But tonight we break whole new ground on our whole new grounds, looking like they never have before as a result of the combined efforts of 2,400 people, a place where today stands a giant spaceship taller than almost every other building in our city, and where a population greater than the city itself will soon be pulled into the orbit of its perfect circle stage, the saturnalian ring wrapped ‘round its heady atmosphere.

All of that sounds hopelessly over-the-top, of course, unless you’ve been to one of the 109 other shows on U2’s 360 Tour.

If you haven’t, you’ll soon understand. It’s over the top and halfway to space. There are no superlatives to describe it. It is the superlative.

And if you don’t go see and hear it for yourself tonight, you’ll just have to find something else to talk about at pubs and parties and water coolers around here for the next 32 years or so.

If you hate U2, you’ll still end up hating yourself for missing this one. If you love U2, it looks like you’re about to be in really good and growing company around here.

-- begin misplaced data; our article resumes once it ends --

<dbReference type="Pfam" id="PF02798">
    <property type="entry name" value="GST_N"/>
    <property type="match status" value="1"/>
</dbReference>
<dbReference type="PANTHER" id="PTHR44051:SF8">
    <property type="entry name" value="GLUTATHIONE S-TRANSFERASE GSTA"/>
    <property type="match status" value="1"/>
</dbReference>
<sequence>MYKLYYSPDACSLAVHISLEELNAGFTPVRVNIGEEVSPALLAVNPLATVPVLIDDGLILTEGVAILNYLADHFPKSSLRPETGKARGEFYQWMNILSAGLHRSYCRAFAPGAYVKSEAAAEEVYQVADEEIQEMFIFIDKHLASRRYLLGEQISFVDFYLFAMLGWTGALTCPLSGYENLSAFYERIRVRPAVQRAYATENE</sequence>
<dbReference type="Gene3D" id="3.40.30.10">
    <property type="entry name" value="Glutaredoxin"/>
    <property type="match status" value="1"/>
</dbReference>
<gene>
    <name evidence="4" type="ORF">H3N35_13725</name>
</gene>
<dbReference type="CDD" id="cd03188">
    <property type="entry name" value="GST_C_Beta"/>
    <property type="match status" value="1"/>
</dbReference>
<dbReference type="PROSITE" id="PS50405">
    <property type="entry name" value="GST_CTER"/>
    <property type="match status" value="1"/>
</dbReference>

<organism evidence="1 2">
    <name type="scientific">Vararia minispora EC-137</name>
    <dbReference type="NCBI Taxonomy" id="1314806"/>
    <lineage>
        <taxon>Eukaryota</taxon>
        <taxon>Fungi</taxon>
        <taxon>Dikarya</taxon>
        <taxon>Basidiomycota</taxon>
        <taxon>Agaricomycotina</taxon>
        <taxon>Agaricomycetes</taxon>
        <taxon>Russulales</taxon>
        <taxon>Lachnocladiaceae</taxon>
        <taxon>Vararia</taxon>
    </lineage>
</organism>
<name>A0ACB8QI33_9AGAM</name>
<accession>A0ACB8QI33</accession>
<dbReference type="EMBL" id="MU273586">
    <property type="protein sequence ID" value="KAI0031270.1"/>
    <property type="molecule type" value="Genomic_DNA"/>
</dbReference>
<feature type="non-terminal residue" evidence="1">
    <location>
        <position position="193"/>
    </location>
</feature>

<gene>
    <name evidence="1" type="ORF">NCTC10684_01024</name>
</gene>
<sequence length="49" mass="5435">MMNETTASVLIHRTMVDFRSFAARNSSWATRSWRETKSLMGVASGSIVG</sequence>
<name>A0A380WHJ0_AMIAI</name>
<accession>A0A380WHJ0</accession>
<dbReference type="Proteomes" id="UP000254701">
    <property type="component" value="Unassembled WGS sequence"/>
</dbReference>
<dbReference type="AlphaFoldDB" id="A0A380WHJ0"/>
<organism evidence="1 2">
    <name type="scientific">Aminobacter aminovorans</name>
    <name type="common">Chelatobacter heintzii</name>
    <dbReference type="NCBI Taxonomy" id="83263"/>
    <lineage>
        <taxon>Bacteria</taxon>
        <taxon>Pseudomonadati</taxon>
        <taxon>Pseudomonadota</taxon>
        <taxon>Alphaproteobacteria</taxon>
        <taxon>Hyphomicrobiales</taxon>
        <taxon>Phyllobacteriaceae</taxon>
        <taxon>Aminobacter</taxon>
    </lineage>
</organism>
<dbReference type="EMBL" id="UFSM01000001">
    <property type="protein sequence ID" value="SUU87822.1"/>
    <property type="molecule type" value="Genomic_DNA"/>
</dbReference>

Less than 24 hours ago, a crowd of print and television and radio and online journalists, bloggers and even a couple of pseudo-freelance BSers who talked their way through the gates just to get an up-close look at the concert site got that up-close look and knew all their previous descriptions of this thing coming had somehow been inadequate.

It’s rock ‘n’ roll, baby, like it’s never rocked and rolled before.

Donald Tarlton, the real man behind what millions of Canadians over two or three generations know as Donald K. Donald, picks up the story from there.

“It all started about three years ago,” Tarlton said yesterday, the giant claws rising 15 storeys above him. “I had a dream. My partner André Hudon had a dream - wouldn’t it be great to get U2 to come to Atlantic Canada?”

He admitted it seemed like an impossible task when they first investigated it because the show was built to play in stadiums.

But then, “an unfortunate incident involving Bono’s back forced a reschedule and André and I spotted a window of opportunity,” he said.

“It’s a great coup for Atlantic Canada and a great thrill for us to be involved.”